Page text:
If you want to join us… I look forward to hearing from you. Ali. 07305 044049

The Trig Point on BERRY DOWN
Winding the clock

In the earliest Life of St Neot (written in the mid-eleventh century, perhaps by a Cornishman, but anyway for St Neots in Huntingdonshire), the saint is portrayed as an Anglo-Saxon, who studied first at Glastonbury, then retired to Cornwall to become a hermit. It is this Life which first tells the story of King Alfred and the Cakes, in Somerset (a story which is not in Asser’s Life of King Alfred). Although St Neot is here said to have been a Saxon, nothing is known for sure of his actual origin. All that we know is that he was buried at St Neot, probably between about 865 and 893, and that his remains were later taken to St Neots in Huntingdonshire.

The one thing which is sure is that he actually visited St Neot and remained grateful for the relief from illness which he received through praying at the shrine of St Gueriir here. This happened before he became king of Wessex (while one of his three elder brothers was still on the throne), but while the sub-King Dungarth was still ruling Cornwall, who may be commemorated on the stone in St Cleer parish nearby. One of Dungarth’s courts would have been at Liskeard, of which the name implies a court (Cornish lys), possibly ‘of stags’ (Cornish kerwys, older kerwyd); in the later Middle Ages there were two royal deer-parks in Liskeard parish. King Alfred was on a hunting visit when he visited St Neot. Was he on a royal visit to the sub-king Dungarth, staying at Liskeard and being entertained there?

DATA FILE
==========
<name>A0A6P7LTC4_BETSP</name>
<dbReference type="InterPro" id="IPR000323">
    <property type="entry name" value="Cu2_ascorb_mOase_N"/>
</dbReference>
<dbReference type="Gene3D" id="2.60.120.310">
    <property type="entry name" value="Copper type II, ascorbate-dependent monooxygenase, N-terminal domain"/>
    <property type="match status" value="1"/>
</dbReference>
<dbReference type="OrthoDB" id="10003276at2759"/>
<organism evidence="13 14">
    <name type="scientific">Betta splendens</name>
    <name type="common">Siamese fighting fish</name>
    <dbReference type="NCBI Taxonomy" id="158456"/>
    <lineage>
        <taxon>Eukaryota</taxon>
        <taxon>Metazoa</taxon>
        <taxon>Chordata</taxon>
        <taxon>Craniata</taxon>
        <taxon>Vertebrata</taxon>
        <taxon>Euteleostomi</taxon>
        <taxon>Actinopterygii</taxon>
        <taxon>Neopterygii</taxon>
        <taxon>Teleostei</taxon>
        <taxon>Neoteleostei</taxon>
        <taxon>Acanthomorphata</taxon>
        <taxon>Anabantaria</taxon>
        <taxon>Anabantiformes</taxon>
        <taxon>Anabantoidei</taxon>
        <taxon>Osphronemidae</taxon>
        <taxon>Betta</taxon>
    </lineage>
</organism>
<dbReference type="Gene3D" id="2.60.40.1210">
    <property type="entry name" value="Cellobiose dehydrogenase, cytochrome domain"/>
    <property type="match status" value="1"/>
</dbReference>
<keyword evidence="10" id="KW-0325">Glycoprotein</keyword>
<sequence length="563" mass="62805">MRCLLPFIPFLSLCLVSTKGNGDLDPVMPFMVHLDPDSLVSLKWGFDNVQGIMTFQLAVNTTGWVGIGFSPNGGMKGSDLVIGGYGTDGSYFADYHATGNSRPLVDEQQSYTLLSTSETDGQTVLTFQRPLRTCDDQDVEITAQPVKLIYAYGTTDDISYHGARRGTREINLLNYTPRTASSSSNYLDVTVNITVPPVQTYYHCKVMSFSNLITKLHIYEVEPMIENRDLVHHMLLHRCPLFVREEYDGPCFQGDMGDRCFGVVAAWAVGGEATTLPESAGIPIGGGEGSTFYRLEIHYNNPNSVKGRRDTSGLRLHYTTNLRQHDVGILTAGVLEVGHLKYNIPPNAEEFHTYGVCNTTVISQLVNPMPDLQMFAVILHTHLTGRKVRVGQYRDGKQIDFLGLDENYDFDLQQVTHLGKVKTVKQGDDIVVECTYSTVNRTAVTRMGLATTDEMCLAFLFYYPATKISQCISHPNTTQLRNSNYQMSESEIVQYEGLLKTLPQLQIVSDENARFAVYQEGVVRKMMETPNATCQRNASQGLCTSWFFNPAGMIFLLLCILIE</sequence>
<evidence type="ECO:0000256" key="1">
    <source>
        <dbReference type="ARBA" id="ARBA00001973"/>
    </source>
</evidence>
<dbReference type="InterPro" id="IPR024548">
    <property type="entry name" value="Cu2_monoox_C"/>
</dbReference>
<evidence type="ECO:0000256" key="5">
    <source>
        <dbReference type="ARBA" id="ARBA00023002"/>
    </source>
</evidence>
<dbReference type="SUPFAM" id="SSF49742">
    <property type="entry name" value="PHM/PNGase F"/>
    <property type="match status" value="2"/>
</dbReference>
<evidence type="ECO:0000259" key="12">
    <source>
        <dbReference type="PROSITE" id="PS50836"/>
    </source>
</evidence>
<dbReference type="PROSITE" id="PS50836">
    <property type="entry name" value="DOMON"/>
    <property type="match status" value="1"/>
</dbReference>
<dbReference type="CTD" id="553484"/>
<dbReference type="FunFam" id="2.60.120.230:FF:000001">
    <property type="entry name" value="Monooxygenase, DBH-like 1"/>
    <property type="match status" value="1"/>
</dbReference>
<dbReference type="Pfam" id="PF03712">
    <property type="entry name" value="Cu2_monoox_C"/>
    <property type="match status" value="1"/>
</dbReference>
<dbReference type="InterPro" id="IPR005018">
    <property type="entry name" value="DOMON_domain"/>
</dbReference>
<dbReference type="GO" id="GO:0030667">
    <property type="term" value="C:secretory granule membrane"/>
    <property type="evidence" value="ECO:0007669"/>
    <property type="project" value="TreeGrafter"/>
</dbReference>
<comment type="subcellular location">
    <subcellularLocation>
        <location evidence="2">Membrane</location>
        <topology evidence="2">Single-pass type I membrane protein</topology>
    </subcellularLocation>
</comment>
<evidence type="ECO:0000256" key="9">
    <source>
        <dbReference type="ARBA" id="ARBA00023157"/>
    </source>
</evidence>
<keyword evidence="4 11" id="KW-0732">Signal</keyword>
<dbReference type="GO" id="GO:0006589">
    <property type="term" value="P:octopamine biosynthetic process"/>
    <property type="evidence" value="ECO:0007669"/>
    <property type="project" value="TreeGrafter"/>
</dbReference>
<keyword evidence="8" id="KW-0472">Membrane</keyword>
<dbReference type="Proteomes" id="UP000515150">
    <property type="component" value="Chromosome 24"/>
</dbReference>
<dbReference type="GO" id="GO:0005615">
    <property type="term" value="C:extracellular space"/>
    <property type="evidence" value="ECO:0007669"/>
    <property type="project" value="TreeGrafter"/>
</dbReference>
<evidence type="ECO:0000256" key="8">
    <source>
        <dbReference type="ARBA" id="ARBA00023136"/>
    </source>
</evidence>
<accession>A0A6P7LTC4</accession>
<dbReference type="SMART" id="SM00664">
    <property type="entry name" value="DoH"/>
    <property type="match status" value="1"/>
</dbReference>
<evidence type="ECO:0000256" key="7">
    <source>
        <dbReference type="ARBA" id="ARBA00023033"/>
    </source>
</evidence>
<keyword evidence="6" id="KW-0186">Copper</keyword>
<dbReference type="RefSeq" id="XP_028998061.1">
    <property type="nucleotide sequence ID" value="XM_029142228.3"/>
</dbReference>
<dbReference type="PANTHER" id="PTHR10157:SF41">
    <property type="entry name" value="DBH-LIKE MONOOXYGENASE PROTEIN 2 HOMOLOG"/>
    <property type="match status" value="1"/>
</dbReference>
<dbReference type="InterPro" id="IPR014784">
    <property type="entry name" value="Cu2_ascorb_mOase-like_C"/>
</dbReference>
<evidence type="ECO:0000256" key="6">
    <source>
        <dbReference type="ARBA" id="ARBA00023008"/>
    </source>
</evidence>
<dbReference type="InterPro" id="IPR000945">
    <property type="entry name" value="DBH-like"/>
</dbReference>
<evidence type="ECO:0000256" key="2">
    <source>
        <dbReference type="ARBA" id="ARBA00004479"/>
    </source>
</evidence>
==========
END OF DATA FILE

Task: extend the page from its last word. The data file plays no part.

The cross of Doniert and the large cross outside the door of St Neot church are both in the new style of ornamented cross, introduced into Cornwall in around 900. This means that the one would be of about the right date for ‘Doniert’ to refer to King Dungarth (it is a variant spelling of the same name); and the other would be of the right date to have been presented to the church by King Alfred in gratitude for the help that he received from St Gueriir’s shrine there. If St Neot died during King Alfred’s reign, he might already have been living at St Neot, and might have shared in the king’s gratitude. So it is possible that this cross at the church was given to us by King Alfred. TY Kate.

March 25th 9miles Luckett start

Starting at Luckett car park at 10am, (there is limited space here) we’ll stride out to Horse Bridge along the muddy footpath. Or meet us at there. ( it’ll take us 1/2 hour to walk ) More muddy footpaths take us through Scrub Tor (where we spotted deer on our recce) and fields with new born lambs to Sydenham Dameral church, (4 miles) arriving at 12 noon ish.

We’ve been invited to climb the tower to see their bells…..

Heading back via Horse Bridge ( to cross the Tamar) and pick up anyone that slipped away to the pub. .. we’ll follow the road back to Luckett BUT .. by the new defibrillator … (adding a couple miles) we’ll head off along the footpath to Broadgate Engine House… then drop down crossing the leat and follow the mine workings track to the road, taking the footbridge over the ford. Staying on the Apple Line under Deer Park, we will encounter their wonderful Highland Cattle, and back onto Luckett Hill and DOWN to our start/finish. 8.8 miles in total.

Great weather to start our walk, came in drizzly as we arrived at St Mary’s church and climbed the tower, wonderful views, and fun “ringing” the bells. Thank you to Mike for a great hour, before heading back via Sydenhal Dameral Mill and as soon as we crossed into Cornwall the weather cleared again.